By Travis M. Kiger



The Huey P. Long Bridge. Two lanes on each side of a railway that you could reach out and touch from the backseat wind blasted window if you were driving on the inside lane. For eight-year-old eyes it was a concrete rainbow over the roaring Mississippi. I would scare the hell out of my sister, her face mashed in fear against the panel window of my mom’s ‘88 Astro Van. If our father hits a rock the wrong way we’re headed down, into a whirlpool of mud water that churns laboriously across the river.

I would scare the hell outta myself, imagining the dirty blue van going over the railing,  my stomach in my throat before slamming into the water. If I escape the whirlpool claws who would I save first? Would I swim like hell to one of the creaking steal buoys or be rolled by a ferry, suffocated in the big dirty.

Often I’d hold my breath, avoiding thin air to preserve my lungs. Thin air that made my ears pop with a pinch of pressure, made everything sound fuzzy. Sometimes I’d be lucky enough to see a train barreling down the center of the bridge and get a sense of adventure, ready to climb high with the counting of the cars. Others I’d get swallowed by anxiety, desperate and fearful.

This is how we got to New Orleans. On that fuck of a bridge.


She bridged across the couch, a cat between uneven surfaces. Her breath hot and sticky. It clung to my neck like grassburs tracing their way into my ears and mouth. She led me to the bedroom but all I could think of was my dad and seven times on the beach. His sandwich bag story. How he got married the first time for a pair of titties. How his father died a half hour after getting a piece. How he was hard on da women when he was puckin’ dis girl. How be put a shot in da’ peter to keep on fuckin’. How I felt incredibly shy and inadequate.

I wish I could tell you that it went perfectly. That I laid wood on those women like the roided porn penises I’d seen in flicks with 3some in the title. But too much tequila, the fruit of agave sent fuck it to my body, my head too nervous with fucking it up. The man who drank the most tequila that night did not finish the race. I’d never worked so hard in my life and every awkward motion reminded me to spend more time at the gym. That is what I remember. I cannot remember their names. And I did not feel like the Cajun Stinger. I did not feel like the great Louisiana lovers that I’d thought my father and his father to be.

I told my father about the women. He asked me for more details than I thought he would. I told him I felt bad. He didn’t understand. He still doesn’t understand. He still says, “You lucky motherfucka’. I never did that.”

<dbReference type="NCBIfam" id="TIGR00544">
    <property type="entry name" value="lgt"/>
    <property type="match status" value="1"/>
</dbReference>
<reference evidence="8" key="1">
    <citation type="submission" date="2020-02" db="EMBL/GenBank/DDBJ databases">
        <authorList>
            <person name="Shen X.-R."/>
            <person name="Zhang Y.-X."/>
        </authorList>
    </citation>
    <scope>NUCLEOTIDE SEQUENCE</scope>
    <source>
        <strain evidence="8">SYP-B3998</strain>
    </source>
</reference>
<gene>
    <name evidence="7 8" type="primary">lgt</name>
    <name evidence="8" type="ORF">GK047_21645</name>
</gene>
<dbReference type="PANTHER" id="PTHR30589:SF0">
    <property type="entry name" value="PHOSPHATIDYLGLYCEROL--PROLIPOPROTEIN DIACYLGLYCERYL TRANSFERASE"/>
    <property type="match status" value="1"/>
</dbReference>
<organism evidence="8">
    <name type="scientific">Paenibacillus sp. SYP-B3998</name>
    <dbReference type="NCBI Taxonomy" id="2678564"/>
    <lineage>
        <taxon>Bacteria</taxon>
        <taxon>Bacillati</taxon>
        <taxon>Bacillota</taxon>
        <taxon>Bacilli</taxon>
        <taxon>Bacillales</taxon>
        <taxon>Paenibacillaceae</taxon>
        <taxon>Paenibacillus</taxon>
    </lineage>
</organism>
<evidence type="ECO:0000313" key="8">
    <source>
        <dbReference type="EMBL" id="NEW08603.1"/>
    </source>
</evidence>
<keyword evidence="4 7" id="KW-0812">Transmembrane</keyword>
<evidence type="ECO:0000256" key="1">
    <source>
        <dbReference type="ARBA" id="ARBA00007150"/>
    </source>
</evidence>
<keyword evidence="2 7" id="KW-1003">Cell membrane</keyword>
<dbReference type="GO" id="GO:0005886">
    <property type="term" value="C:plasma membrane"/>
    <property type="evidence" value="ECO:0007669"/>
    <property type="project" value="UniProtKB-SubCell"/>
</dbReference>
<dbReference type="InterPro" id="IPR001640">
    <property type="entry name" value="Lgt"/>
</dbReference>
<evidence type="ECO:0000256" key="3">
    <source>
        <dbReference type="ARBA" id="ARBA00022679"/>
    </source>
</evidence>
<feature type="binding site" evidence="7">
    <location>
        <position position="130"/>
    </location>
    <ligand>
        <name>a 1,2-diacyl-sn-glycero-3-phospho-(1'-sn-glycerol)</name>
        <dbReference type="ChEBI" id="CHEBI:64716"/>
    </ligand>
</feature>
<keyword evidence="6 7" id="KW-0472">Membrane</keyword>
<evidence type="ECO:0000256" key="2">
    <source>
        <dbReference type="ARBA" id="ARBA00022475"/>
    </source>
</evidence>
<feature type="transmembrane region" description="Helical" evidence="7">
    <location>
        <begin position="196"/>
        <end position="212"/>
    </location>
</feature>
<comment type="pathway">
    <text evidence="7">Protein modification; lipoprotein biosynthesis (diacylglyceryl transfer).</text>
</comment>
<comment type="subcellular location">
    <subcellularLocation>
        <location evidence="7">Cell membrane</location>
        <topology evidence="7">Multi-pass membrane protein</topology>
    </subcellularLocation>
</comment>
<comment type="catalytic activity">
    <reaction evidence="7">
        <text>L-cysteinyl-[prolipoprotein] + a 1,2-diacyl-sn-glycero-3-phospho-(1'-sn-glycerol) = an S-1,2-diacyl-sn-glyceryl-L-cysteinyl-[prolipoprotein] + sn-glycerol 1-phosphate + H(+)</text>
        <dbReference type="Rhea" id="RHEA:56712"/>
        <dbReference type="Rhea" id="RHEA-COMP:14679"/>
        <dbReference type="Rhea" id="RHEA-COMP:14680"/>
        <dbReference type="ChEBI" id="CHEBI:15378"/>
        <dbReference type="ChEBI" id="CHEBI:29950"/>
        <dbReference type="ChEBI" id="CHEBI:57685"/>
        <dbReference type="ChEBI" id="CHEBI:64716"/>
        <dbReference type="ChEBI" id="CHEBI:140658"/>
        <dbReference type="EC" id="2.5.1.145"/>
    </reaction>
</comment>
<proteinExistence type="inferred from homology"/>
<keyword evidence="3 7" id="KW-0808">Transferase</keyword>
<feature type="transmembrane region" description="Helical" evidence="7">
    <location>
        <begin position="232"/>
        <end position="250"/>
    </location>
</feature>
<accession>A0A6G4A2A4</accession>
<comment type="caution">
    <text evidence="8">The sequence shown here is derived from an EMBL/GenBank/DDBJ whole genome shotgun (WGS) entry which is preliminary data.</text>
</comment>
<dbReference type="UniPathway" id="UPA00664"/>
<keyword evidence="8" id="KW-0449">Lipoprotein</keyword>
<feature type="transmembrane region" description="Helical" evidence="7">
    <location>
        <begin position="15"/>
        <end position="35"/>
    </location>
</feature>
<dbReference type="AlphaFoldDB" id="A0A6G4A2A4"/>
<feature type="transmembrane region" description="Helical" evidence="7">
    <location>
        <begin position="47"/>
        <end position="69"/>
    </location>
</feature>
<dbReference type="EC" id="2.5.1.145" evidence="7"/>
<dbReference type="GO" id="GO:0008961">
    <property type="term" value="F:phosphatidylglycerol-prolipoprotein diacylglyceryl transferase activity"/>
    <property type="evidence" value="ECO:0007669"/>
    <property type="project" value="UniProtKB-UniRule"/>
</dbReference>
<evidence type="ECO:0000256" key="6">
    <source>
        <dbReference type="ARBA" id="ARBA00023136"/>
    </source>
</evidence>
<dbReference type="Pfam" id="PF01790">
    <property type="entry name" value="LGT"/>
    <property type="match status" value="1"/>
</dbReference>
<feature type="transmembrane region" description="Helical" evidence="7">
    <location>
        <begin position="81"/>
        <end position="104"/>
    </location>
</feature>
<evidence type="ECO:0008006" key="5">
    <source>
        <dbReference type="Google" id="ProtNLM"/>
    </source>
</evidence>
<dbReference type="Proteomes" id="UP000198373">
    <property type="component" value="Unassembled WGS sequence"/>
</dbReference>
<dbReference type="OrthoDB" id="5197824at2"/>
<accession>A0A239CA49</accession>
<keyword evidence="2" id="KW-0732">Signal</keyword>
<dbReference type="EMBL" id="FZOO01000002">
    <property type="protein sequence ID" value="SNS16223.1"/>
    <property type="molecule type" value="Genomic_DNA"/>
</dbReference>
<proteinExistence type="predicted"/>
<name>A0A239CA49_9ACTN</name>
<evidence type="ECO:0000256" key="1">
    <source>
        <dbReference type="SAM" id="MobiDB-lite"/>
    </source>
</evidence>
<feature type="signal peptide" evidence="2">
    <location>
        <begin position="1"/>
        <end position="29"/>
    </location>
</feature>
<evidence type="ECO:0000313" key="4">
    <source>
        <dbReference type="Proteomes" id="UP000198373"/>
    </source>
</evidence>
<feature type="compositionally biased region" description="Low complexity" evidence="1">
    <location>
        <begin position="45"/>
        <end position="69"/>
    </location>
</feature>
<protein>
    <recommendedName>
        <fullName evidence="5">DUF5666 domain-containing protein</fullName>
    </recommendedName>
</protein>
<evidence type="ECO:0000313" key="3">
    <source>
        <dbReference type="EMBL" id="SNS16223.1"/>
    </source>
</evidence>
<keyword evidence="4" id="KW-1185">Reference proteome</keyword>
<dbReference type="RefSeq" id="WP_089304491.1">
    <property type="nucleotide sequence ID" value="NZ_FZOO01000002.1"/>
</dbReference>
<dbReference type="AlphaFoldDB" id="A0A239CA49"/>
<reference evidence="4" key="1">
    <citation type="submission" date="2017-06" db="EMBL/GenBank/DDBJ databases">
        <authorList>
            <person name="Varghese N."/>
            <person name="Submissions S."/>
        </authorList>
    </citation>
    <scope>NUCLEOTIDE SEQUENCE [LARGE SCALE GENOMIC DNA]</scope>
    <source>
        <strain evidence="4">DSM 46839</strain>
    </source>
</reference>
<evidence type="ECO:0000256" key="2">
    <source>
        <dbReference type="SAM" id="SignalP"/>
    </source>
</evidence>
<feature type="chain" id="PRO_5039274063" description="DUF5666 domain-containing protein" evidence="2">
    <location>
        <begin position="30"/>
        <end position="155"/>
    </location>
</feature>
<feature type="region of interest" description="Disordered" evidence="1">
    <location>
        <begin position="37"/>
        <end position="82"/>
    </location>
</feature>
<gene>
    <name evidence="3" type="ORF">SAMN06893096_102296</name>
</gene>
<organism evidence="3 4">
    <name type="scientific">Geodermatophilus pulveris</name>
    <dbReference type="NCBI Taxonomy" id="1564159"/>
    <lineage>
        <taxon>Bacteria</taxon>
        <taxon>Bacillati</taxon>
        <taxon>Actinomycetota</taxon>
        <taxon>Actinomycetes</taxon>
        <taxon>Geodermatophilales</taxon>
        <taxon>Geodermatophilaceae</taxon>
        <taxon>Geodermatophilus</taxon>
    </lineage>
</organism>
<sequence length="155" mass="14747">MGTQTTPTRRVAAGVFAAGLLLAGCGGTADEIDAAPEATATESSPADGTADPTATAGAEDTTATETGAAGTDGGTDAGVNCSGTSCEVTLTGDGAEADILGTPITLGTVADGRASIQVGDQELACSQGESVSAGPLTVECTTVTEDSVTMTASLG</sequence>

This was the end of Icarus. I’d flown too close.


Lisa danced close to me. She spoke almost no English, only ello and dance with me and it’s ok, I will lead. Coincidently, those were the exact phrases I needed to hear. Her arms were strong. I could not tell if she was moving the dress she was wearing or if the dress was doing the dancing. Within the first front step – pause and wiggle, back step, pause and wiggle – I realized in all of my preparation I was not preparing myself as hunter. I was preparing myself to be hunted. She tried, but she was not Louisiana. She was not even earthly. Brown skin sweaty under the lights and bump: You will want me. You will do exactly as I say. I will have you. She spun me. I spun her. Or she spun herself. Front step – pause and wiggle, back step, pause and wiggle, spinning again. I or both. Front step – what a great ass.

Her ex-boyfriend. Flowers. He was distraught. She pouted. “Lo siento, Travis.” She knew I understood. Her lips pressed hard, saying This isn’t over. I like you very much. She looked to her ex and kissed me again. Harder. Fuck my ex for ruining our fun.


Travis Kiger was born in Thibodaux, LA, and grew up in a lot of places. His work has been published or is forthcoming in Cleaver Magazine, Bull Men’s Fiction, Bridge Eight, The Dead Mule School of Southern Literature, The Good Men Project, Hobart, and elsewhere. When he is not talking about books and writing at Keiser University, he is teaching his son to hold the bat with two hands.  

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